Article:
Now, in the pockets of my blue-green-teal-bluegreen coat, I carry various items, from an anti-polio button (which is now ON the pocket, thank you very much), to a big, blue highlighter, to a bag of rubber bands, to a couple of caution tape bandages, to a plastic horse (NOTE: The plastic horse was found in my pocket when I was in seventh grade, then ate a hole in my pocket later in the year, and I had to leave it at home, on my night table. I haven't seen him since. My hypothesis is that he left to see his boyfriend, Roxy, in England. I found Roxy, a Barbie horse, then lost him. I don't know where he is. I guess they're both in England. Someday, I'll post about them. Maybe.). This knowledge will come in handy later, making the rest of this story seem a lot less weird.

I went to the bathroom. I entered the bathroom. I counted the stalls (six), left out the handicapped one (five), then found the third one (the middle one). I opened the door. I went inside. I hung my coat on the hook on the backside of the door (those things become useful at wonderful times!). I pulled down my pants, etc. I sat down on the toilet. I did my business.

(NOTE: I was not that animated or excited about going to the bathroom, nor was the toilet smiling at the wall. Or you. Probably.)

When I was finished with my business, I pulled up my pants etc., put on my coat, and slammed my foot down on the lever thing that flushes the toilet. And slammed my foot down on the lever thing that flushes the toilet. And slammed my foot down on the lever thing that flushes the toilet. And kept my foot there for about three minutes, waiting for the toilet to just flush already because if I didn't go back within the next minute or so then the class would probably either assume that I went to get something to eat, was doing drugs, or was terminally ill. Eventually, I gave up. I took a long piece of toilet paper, stretched it across the top of the toilet paper dispenser (which looked something like this:

except without a smile. The toilet paper rolls were, however, visible, and looked a little like giant eyes. Creepy. Also, the toilet paper does not have those nice little rippy places. You have to do that on your own. I just needed a way to make it more identifiable as toilet paper.), and wrote the following in blue highlighter, which I had in my right coat pocket:

I then hung it between the handle of the toilet and the ladies' garbage bin thing that is attached to the wall between the stalls. After doing this, I awkwardly left the stall and went to the sink to wash my hands. While I was washing in water that was too freaking hot (I'm highly surprised that my hands didn't burn right then and there) for washing, a girl walked into the bathroom. She walked past me. She stepped into my stall. She read the note. She went into the next stall.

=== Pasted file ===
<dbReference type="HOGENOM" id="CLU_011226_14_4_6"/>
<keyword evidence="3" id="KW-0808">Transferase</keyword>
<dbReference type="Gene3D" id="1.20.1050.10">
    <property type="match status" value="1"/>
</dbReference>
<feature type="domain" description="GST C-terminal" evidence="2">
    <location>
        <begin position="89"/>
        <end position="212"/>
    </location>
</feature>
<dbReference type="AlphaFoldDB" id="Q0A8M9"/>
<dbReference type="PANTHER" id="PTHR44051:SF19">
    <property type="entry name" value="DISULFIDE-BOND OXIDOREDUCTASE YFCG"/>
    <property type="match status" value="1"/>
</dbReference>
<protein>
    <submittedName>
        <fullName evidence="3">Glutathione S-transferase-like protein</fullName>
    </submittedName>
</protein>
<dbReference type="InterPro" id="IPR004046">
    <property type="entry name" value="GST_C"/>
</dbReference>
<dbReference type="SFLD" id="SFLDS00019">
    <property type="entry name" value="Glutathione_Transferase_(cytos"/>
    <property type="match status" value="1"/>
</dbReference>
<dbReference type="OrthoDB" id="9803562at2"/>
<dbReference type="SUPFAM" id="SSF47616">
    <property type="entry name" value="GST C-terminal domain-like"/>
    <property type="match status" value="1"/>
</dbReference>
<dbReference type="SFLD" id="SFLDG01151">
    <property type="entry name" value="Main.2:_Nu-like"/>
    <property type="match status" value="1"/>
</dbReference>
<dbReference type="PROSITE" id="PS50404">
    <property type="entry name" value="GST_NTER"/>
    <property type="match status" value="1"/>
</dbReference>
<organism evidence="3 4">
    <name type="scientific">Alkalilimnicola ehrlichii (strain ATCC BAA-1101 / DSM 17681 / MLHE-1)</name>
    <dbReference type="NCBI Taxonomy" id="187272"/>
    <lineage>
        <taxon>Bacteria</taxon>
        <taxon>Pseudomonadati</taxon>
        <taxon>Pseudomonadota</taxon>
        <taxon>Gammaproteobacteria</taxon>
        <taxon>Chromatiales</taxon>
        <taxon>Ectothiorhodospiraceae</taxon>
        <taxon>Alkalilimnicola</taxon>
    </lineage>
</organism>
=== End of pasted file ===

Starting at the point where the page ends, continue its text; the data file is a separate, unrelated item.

Another life saved by none other than me. Yes. I plan to go back into that bathroom at some point in the near future to check on the toilet. Maybe it will have been fixed by now. Maybe it won't. I hope it is fixed. It probably isn't.

Sunday, December 12, 2010

Apparently, Polio and the Bubonic Plague are Still Being Protested. By Me.

So, when I was seven years old, maybe younger, probably younger, I went to a science museum. Maybe it was some other sort of museum, but it was probably a science museum. At this museum, there was an exhibit on polio. I had no idea what "eradicated" meant, and I also just obviously didn't understand that it was no longer a big threat to the United States, so I picked up a button that looks something like this:

Correction: It looks exactly like that, because it IS that.

I took it completely seriously and was absolutely convinced that it was a total threat to my life, and I had no idea that I had had a vaccination for it when I was a baby, which was probably due to being too young to remember such a thing. Well, recently I found this pin again and showed it to my brother.

BROTHER: What is that?

ME: An anti-polio badge. (NOTE: I considered saying, "I got it when I defeated Virusia, the leader of the Polio Gym in Appendages City." I didn't say it.)